• When noise reduction is important

Greases are composed mainly of oil dispersed in a thickener with additives. Typical grease is ~ 85% oil. It is the oil in the grease that does the lubricating. The NLGI classifies greases according to consistency with the following grades increasing in hardness: 000, 00, 0, 1, 2, 3, 4, 5, 6.

The most common NLGI grade is #2. At high speeds, #3 may be used and at low temperatures and in centralized systems, #0 or #1 is used.

Most large equipment is oil-lubricated and selection of the right type is critical to reliability. Two major factors in selection of an oil-based lubricant are the correct viscosity and additives in the formulation. For a more complete discussion of viscosity, refer to the article “Basic Principles Of Viscosity And Proper Selection Techniques,” published in this magazine last year. For a more complete discussion of the additive types, refer to one of the installments appearing in another recent series in this magazine, “All Lubricants Are Not Created Equally (Basic Concepts In Formulation Of Finished Lubricants).”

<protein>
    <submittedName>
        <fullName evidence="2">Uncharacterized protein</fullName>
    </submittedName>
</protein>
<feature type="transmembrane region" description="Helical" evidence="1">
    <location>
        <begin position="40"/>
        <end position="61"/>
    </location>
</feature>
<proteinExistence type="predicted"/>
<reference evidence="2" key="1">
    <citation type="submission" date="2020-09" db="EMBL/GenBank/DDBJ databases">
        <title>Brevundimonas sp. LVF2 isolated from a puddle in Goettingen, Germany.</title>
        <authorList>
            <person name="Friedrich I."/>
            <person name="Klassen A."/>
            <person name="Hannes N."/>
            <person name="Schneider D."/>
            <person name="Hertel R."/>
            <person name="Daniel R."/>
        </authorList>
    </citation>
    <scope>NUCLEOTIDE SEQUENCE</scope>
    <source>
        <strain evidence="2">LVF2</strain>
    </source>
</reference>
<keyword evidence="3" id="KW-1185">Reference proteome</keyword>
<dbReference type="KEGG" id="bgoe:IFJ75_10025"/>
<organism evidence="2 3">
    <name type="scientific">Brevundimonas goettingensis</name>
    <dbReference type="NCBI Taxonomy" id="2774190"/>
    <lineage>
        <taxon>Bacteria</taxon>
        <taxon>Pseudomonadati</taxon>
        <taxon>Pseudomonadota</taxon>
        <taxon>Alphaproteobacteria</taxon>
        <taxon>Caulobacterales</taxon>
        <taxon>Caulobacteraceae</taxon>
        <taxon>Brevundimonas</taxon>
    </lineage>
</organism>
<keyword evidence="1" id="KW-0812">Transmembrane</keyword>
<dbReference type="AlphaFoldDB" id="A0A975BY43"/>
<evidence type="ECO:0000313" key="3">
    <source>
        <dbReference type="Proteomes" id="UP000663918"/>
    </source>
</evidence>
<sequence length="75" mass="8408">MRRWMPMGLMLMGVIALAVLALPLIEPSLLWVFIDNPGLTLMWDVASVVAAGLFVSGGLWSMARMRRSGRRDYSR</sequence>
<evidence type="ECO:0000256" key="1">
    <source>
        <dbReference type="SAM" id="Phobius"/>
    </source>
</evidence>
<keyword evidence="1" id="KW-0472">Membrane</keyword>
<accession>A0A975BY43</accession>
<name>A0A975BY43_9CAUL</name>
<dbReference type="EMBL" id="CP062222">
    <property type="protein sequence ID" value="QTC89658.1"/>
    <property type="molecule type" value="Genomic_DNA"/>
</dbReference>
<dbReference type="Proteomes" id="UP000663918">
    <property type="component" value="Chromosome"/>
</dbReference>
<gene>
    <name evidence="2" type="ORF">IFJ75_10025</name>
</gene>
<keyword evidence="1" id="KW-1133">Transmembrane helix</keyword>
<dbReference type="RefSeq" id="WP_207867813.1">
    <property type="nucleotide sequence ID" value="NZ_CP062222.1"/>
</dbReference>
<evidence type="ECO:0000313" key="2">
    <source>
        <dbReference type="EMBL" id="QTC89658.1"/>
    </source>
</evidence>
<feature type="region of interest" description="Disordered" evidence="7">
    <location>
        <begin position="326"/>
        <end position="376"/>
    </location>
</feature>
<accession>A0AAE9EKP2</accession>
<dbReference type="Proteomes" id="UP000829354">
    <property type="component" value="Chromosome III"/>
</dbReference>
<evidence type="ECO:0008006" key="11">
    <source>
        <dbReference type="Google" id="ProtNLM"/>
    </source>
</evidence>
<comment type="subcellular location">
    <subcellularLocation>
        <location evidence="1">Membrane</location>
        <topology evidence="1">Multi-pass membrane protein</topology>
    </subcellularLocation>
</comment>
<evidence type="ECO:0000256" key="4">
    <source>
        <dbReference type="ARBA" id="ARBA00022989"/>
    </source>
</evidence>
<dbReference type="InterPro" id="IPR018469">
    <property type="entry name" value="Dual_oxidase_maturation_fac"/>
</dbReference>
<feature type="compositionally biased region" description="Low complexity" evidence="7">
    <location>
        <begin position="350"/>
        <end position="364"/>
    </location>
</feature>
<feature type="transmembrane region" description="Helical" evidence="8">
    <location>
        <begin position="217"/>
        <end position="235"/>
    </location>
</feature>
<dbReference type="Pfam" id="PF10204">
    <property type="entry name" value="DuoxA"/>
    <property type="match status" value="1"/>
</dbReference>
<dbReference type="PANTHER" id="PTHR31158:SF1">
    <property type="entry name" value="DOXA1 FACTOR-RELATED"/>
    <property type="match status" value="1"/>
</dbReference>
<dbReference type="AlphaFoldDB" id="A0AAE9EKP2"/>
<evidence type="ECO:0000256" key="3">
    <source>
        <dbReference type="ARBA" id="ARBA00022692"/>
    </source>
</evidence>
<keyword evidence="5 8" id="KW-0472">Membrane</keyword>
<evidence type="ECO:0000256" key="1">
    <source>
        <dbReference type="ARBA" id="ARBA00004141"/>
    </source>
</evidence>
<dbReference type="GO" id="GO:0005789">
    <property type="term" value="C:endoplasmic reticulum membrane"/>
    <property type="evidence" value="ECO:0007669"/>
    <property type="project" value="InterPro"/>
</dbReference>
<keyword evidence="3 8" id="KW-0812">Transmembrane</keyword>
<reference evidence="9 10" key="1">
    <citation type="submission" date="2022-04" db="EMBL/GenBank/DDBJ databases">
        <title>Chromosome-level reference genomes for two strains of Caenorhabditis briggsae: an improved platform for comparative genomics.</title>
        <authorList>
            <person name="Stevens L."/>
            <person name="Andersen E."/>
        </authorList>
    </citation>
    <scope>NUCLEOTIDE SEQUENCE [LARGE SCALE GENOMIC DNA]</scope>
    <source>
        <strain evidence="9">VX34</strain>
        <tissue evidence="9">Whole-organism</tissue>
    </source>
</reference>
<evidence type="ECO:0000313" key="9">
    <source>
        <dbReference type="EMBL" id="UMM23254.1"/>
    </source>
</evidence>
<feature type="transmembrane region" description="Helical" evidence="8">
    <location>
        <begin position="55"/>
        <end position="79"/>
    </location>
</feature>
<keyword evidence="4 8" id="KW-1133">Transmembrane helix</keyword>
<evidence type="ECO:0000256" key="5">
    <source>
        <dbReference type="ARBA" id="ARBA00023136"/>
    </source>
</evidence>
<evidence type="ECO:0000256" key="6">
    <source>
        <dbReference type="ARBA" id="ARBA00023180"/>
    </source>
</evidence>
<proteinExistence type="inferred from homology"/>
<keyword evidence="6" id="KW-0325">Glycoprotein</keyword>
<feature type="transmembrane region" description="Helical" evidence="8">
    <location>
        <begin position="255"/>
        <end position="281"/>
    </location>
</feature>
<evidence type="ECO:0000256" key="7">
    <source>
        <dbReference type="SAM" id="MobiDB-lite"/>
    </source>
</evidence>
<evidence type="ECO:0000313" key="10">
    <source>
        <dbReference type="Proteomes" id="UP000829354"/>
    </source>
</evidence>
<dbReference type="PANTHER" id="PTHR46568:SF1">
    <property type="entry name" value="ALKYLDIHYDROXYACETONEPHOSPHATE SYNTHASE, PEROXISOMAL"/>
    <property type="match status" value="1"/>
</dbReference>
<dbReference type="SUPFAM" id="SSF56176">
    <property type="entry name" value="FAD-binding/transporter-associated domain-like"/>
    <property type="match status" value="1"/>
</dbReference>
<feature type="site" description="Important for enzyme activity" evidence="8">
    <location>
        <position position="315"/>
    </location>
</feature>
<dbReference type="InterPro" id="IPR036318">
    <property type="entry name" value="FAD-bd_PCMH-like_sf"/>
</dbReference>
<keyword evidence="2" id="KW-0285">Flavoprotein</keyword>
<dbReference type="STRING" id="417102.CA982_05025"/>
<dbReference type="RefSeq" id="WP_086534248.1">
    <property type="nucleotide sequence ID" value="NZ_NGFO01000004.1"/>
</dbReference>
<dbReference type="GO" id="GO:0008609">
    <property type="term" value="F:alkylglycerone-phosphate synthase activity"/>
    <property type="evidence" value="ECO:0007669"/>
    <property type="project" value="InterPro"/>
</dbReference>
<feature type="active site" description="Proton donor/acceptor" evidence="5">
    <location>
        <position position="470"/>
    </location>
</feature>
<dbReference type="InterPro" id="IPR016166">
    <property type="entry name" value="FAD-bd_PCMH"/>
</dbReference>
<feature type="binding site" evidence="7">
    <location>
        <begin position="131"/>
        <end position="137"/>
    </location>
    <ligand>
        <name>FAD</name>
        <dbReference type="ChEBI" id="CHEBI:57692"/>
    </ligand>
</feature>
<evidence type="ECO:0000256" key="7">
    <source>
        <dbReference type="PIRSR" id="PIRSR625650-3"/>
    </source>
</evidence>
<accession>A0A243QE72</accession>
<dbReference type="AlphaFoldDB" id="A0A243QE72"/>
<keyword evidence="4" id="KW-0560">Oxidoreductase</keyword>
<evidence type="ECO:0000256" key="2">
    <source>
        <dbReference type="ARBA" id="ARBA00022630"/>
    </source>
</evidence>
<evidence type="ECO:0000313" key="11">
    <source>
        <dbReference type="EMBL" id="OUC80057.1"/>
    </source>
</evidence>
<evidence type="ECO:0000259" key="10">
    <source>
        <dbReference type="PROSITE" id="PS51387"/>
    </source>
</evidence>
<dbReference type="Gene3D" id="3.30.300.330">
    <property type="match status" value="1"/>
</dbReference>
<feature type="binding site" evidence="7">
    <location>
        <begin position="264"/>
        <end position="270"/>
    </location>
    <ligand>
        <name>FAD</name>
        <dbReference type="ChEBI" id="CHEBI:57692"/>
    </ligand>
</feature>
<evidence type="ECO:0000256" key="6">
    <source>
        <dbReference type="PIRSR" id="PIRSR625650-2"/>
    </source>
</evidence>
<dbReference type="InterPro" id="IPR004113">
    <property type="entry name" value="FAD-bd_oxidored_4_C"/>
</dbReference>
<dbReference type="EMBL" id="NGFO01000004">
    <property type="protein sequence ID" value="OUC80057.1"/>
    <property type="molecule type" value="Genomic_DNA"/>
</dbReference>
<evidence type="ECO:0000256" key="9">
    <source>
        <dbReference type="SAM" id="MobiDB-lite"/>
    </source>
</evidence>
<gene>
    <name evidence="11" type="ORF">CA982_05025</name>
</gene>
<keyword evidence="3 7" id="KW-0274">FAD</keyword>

OEMs will recommend the correct ISO viscosity grade for their equipment, based on the operating temperature. Table I classifies kinematic oil viscosity in centistokes for industrial lubricants, based on the ISO grade that is the midpoint of a viscosity range +/-10%.

Since grease is made up primarily of oil-which does the lubricating- the correct viscosity must be selected in the grease formulation. Table II provides guidelines on the selection of the correct viscosity in grease. Once the correct viscosity has been determined, the correct lubricant type based on additive composition needs to be selected. Lubricant formulations consist of a base stock and additives. Most base stocks are mineral oils from refining of crude oil. Table III summarizes lubricant composition in various lubricant types.